Tuesday, April 19, 2016

Fondation Vincent Van Gogh Arles - Très Traits and Giorgio Griffa - plus Teddy update



Teddy update:
Thank you so much to all of you living in the United States who expressed an interest in adopting Teddy. Unfortunately, I have heard back from the shelter and they are not willing to let him be adopted sight unseen by anyone so far away. 
This doesn't surprise me, as I know that they are very careful about who they let adopt their dogs - in the best possible sense there is. 
I do want to reassure you all that the shelter is a good one. It is located in the beautiful Alpilles region in the woods behind Les Baux de Provence. From what I remember from previous visits, the dogs are on earth and not concrete with platforms and doghouses to use as needed. They are usually housed with buddies and walked by the many truly committed and loving volunteers at the refuge. And yes, it is a no-kill shelter where many animals have lived out their days. 
Of course, this is not what I hope for Teddy because I know him...but honestly, there are so many special animals there. Rest assured that I am still doing all that I can to find a home for him in the region and am not alone. We had a close call thanks to Julie Mautner at The Provence Post who can cast a bigger net in Provence than I can. There is still plenty of hope.
So let's not give up and keep spreading the word to those we know in France. I will let you know more as I do. 
Merci encore mille fois for all of your kindness and concern!



With everything that has been going on, I nearly missed out on telling you about two wonderful exhibitions at the always stellar Fondation Vincent Van Gogh Arles but still want to mention them for those of you in the area before it closes on Sunday. And even for those of you on the other side of the world, it is always refreshing to keep up with what is bubbling in the art world, n'est ce-pas?


First up we have "Très Traits" whose title rather bluntly announces the focus of the show, one that re-examines the importance and meaning of line in contemporary art. To say that we have come a long way from the Neo-classical proportions, always "pleasing to the eye" of an artist such as Ingres is an understatement...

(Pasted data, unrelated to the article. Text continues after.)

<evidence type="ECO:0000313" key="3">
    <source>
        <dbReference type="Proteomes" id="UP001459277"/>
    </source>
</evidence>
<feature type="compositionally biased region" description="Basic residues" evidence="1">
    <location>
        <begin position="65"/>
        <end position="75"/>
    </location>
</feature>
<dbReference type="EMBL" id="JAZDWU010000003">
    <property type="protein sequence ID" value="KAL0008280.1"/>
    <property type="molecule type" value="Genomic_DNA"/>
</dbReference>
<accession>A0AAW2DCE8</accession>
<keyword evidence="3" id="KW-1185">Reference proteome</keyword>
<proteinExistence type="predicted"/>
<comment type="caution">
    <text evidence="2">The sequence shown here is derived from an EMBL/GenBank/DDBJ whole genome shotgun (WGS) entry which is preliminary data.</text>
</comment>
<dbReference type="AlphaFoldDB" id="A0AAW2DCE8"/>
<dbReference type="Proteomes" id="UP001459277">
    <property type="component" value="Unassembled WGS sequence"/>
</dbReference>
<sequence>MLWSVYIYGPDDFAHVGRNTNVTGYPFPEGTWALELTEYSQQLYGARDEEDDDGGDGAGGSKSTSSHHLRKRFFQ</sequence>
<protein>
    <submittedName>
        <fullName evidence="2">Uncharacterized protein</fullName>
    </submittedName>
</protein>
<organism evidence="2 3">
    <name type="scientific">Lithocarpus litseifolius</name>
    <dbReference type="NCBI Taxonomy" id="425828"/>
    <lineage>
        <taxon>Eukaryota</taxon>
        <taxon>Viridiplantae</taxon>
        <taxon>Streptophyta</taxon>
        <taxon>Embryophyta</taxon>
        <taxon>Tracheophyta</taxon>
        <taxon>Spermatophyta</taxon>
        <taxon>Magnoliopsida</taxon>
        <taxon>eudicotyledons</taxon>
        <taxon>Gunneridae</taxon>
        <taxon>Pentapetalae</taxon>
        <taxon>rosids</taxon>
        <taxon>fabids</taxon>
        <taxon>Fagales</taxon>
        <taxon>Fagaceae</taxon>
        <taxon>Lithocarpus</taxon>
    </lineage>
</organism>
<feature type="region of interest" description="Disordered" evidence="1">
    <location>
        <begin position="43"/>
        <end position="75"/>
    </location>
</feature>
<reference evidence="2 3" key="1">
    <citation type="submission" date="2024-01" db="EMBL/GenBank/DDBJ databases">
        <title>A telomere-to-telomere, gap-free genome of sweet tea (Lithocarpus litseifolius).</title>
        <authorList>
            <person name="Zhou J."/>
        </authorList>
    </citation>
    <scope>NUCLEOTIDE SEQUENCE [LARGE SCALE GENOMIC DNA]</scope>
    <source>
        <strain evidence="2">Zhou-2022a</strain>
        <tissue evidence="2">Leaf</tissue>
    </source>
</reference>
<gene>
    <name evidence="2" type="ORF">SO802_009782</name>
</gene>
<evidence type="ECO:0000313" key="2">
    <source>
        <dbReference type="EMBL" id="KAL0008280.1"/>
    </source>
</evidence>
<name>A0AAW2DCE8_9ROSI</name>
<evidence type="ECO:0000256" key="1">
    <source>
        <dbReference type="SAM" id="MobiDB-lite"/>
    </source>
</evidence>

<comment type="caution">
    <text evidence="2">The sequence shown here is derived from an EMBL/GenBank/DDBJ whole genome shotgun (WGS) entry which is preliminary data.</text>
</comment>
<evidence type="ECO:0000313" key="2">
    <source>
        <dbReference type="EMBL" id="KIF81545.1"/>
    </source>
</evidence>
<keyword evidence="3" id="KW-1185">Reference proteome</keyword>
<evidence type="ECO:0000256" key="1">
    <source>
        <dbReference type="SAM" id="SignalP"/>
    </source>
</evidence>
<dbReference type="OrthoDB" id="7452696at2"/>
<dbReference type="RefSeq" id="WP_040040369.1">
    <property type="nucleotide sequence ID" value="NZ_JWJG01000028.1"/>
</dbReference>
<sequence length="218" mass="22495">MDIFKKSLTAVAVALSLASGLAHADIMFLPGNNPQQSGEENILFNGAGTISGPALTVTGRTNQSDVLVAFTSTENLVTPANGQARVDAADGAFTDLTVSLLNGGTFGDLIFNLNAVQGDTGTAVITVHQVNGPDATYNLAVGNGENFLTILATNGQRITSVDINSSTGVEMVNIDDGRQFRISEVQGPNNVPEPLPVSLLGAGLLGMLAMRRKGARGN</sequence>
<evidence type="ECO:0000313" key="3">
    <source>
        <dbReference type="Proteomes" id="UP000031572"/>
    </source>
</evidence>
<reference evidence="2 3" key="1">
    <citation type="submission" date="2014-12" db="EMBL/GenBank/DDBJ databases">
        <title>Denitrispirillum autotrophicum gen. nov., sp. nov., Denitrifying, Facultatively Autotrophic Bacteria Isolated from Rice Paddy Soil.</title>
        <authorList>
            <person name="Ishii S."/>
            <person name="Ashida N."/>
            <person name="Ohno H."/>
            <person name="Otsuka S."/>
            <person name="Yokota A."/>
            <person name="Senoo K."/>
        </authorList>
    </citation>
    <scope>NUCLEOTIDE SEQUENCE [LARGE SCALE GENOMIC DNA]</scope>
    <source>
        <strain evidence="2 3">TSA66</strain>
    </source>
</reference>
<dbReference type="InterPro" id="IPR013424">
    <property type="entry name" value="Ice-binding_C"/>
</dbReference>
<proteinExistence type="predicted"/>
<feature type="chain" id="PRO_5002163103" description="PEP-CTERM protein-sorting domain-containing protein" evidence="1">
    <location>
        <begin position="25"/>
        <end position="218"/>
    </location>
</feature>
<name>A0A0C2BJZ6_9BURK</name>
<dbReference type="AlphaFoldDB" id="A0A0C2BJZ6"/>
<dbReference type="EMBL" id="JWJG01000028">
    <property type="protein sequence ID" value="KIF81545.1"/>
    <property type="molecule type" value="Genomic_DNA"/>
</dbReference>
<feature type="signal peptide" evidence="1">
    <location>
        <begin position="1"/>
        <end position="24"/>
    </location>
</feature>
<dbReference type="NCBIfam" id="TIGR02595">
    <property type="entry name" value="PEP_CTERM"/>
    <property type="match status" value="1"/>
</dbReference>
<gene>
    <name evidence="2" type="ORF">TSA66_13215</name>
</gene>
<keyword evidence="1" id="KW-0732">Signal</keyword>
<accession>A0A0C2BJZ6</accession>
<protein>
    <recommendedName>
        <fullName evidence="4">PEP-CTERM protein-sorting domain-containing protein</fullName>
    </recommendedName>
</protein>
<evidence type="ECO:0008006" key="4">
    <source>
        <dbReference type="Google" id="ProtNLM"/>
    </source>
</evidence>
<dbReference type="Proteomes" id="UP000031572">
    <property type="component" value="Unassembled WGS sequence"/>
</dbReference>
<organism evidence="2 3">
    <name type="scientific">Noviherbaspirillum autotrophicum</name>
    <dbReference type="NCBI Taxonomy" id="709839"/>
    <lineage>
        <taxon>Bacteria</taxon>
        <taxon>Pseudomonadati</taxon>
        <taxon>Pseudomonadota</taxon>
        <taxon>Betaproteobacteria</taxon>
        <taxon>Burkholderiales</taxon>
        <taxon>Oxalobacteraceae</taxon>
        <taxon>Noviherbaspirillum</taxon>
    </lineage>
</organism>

...and yet not entirely. It all depends on how you handle the act of looking. Let's take, for example, "Untitled XI" by Andreas Gursky, which was the starting point for this group exhibition. In this over-scaled photograph, a detail of Van Gogh's "Wheatfield with Reaper" becomes the focus entirely, until the brush stokes that sent the signals to our brains to understand "wheat" transform into a visual dance all on their own.


The same can be said for the joyful movement inherent in "The Sower," where Roy Lichtenstein distills Van Gogh's lines and iconic color ways to a comic book sensibility that has nothing to do with laughter...


...just as Adrian Ghenie's "Lidless Eye" literally strips Van Gogh's self-portraits to reveal a pain connecting both artists across time and space.


French artist Isabelle Cornaro took the process even further by erasing the need for lines in creating a landscape mural by spray-painting directly onto the wall. As the catalogue incites, her work, featuring interpretations of video productions that she has created, are "almost fluid images between everything and nothing." I nearly pressed my cheek up against the wall, hoping to dive in.


I felt the same for the four works by the late Eugène Leroy, whose use of impasto seemed impatient to the point of mania (something Van Gogh unfortunately knew all too well), all while representing a harmony rising above and above the chaos of the everyday.


And finally, I was amused (in this context) by Christopher Wool's embracing the furthermost rejection of the line by celebrating...the accident. Or the accidental, something that we can all recognize bits of ourselves in, yes? But again, it is all in how you look at it...